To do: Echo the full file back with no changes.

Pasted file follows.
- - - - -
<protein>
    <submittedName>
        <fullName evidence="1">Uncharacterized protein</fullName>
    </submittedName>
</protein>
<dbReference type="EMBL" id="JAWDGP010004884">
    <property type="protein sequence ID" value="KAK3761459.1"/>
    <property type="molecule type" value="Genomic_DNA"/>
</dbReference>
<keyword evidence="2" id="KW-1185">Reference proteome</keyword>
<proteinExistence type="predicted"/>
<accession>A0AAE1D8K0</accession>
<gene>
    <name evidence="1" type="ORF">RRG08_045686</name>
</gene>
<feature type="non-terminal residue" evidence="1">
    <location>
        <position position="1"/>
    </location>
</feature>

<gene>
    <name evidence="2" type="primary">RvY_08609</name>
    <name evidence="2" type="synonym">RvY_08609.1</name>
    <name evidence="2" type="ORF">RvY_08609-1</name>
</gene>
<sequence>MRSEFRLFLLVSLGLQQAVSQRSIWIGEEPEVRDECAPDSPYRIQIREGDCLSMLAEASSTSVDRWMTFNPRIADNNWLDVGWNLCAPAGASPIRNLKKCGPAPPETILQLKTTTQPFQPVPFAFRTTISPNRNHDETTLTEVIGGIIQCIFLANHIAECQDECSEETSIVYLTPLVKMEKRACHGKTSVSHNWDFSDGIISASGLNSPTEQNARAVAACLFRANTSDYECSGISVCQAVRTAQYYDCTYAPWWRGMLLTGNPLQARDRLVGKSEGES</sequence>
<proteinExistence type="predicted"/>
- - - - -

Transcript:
<protein>
    <submittedName>
        <fullName evidence="1">Uncharacterized protein</fullName>
    </submittedName>
</protein>
<dbReference type="EMBL" id="JAWDGP010004884">
    <property type="protein sequence ID" value="KAK3761459.1"/>
    <property type="molecule type" value="Genomic_DNA"/>
</dbReference>
<keyword evidence="2" id="KW-1185">Reference proteome</keyword>
<proteinExistence type="predicted"/>
<accession>A0AAE1D8K0</accession>
<gene>
    <name evidence="1" type="ORF">RRG08_045686</name>
</gene>
<feature type="non-terminal residue" evidence="1">
    <location>
        <position position="1"/>
    </location>
</feature>

<gene>
    <name evidence="2" type="primary">RvY_08609</name>
    <name evidence="2" type="synonym">RvY_08609.1</name>
    <name evidence="2" type="ORF">RvY_08609-1</name>
</gene>
<sequence>MRSEFRLFLLVSLGLQQAVSQRSIWIGEEPEVRDECAPDSPYRIQIREGDCLSMLAEASSTSVDRWMTFNPRIADNNWLDVGWNLCAPAGASPIRNLKKCGPAPPETILQLKTTTQPFQPVPFAFRTTISPNRNHDETTLTEVIGGIIQCIFLANHIAECQDECSEETSIVYLTPLVKMEKRACHGKTSVSHNWDFSDGIISASGLNSPTEQNARAVAACLFRANTSDYECSGISVCQAVRTAQYYDCTYAPWWRGMLLTGNPLQARDRLVGKSEGES</sequence>
<proteinExistence type="predicted"/>